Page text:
Deep cuts almost always lead to unsightly scars. But now, a creature of the deep is about to fix it all.
Scars could be a result of surgery, or from an accident, or from combat. A person’s accumulation of scars tell tales their owner won’t always want to share. Their prominence is dependent on how quickly sutures were applied, the skill of those applying them, and how quickly the wound heals.
And the whole matter becomes far more finicky when it comes to skin grafts.
So, the drive to find quicker and more effective means of binding wounds together than thread, staples, and wire has been gathering pace for decades.
Now an answer appears to have been found: in mussels – as in, the aquatic bivalve mollusc.
Mussels are renowned for their ability to adhere to virtually anything. They’ve been attaching themselves to the likes of rocks, timbers, whales – and ships – since time eternal. That they can do so in water makes the ability even more extraordinary. It’s an ability that’s notionally extremely useful for engineering and medicine.
Now South Korean researchers have isolated a substance that makes these molluscs so difficult to pry off their perches. And the adhesive protein in question has been replicated in the lab with some added controls through associated drugs.
The Pohang University of Science and Technology (POSTECH) believes its bioadhesive is ready for market. A proposed system for scarless skin grafting has been published in the Chemical Engineering Journal.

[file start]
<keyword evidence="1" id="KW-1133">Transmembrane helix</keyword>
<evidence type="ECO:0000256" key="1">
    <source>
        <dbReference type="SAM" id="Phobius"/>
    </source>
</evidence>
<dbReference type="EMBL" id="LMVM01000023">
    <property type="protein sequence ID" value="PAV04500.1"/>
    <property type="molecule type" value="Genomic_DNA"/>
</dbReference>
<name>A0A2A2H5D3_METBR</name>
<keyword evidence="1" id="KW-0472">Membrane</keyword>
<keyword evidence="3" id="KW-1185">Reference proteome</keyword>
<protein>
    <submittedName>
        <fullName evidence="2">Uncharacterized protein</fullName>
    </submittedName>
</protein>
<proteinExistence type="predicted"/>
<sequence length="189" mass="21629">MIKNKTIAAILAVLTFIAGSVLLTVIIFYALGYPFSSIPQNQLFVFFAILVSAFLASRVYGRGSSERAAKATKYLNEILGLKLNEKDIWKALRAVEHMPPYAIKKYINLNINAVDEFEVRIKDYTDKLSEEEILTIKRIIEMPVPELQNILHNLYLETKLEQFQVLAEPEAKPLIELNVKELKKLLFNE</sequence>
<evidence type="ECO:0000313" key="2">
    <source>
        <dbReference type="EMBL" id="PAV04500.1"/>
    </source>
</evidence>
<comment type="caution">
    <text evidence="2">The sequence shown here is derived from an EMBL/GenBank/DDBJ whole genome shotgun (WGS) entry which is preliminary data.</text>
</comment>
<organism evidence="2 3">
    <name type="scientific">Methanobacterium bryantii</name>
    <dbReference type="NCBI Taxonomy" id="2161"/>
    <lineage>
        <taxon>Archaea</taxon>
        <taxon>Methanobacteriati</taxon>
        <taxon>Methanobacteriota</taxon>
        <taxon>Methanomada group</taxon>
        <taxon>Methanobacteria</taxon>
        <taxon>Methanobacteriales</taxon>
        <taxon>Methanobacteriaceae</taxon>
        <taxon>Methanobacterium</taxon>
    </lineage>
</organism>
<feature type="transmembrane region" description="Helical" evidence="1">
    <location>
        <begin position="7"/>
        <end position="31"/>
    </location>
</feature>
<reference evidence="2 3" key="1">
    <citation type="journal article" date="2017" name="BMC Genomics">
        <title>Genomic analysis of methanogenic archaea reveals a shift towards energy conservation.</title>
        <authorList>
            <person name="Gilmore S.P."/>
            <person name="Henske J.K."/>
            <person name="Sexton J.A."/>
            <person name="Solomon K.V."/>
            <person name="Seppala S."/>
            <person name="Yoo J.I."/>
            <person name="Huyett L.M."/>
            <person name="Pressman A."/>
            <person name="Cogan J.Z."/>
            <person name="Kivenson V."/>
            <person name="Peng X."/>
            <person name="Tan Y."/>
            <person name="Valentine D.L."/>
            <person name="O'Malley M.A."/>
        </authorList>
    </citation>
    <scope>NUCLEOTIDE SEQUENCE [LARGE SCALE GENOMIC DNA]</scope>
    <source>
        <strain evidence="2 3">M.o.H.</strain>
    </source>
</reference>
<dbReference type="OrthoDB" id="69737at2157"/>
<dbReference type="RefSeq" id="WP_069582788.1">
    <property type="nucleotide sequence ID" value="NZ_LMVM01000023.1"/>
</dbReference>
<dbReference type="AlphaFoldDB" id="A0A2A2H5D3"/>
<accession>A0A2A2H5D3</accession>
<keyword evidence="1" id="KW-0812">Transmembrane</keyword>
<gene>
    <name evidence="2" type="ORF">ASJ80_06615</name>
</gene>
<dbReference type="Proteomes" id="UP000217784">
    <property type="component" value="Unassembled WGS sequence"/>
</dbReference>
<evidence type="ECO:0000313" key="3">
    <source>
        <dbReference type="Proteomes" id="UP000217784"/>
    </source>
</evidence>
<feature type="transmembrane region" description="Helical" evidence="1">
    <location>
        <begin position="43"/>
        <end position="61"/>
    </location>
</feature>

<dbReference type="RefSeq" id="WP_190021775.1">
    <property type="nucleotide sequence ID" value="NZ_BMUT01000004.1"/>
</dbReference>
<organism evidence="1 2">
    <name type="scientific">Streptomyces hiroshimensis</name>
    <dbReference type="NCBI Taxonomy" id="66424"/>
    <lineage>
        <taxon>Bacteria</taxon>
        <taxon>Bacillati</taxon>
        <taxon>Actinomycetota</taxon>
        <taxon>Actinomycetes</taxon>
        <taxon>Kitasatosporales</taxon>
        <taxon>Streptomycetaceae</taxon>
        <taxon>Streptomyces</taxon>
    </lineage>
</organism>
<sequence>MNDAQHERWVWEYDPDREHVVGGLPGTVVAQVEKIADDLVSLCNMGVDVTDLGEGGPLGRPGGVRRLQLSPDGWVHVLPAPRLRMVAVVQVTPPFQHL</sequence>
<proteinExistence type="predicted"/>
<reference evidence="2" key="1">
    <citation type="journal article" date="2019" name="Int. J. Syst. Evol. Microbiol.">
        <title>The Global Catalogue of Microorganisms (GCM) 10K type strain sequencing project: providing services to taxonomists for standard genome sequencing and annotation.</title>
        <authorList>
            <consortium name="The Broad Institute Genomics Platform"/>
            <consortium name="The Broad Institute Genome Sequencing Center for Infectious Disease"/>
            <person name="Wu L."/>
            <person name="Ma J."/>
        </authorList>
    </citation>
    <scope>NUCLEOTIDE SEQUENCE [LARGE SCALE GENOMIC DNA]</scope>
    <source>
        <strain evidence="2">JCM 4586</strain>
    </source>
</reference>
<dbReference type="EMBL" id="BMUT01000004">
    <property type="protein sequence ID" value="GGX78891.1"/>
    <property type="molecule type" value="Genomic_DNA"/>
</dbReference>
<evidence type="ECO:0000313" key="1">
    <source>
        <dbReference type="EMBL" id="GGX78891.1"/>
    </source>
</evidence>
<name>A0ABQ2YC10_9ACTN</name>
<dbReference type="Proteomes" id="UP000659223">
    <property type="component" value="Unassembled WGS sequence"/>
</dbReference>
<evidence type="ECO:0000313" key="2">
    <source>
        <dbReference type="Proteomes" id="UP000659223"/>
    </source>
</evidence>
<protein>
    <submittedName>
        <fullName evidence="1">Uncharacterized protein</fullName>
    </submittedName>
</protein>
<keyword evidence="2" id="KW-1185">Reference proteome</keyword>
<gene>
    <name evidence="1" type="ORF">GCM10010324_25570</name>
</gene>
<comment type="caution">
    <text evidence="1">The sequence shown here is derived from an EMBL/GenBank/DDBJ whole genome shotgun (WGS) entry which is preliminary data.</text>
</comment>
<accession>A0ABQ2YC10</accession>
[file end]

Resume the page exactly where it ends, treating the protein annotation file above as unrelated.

“Unlike sutures, it leaves minimal scarring on the wound area and is harmless to the human body because it utilizes mussel adhesive protein, a biomaterial,” reports a POSTECH statement.
It’s not just a matter of smearing mollusc goo on a cut. Two drugs – Allantoin and epidermal growth factor – are added to the mussel-derived bioadhesive gel in a controlled release that matches the state of the regenerating skin.
The outcome, researchers say, is a far more efficient revival of collagen and skin layers along with minimal loss of associated hair follicle cells.
The material that provides a biologic scaffold upon which healing tissue can attach itself. And that can potentially improve complicated jobs – such as repairing a hernia or Achilles tendon. Its binding properties can be adjusted by the associated chemical release.
Mollusc adhesive research is ongoing worldwide. Some teams are looking at ways of using it to improve the repair of fractured bones. Others are testing its functionality to release medications and in cellular engineering.
But mostly, it’s expected to improve the outcome of skin grafts, where traditional suturing offers minimal bonding support.
Jamie Seidel is a freelance journalist based in Adelaide.
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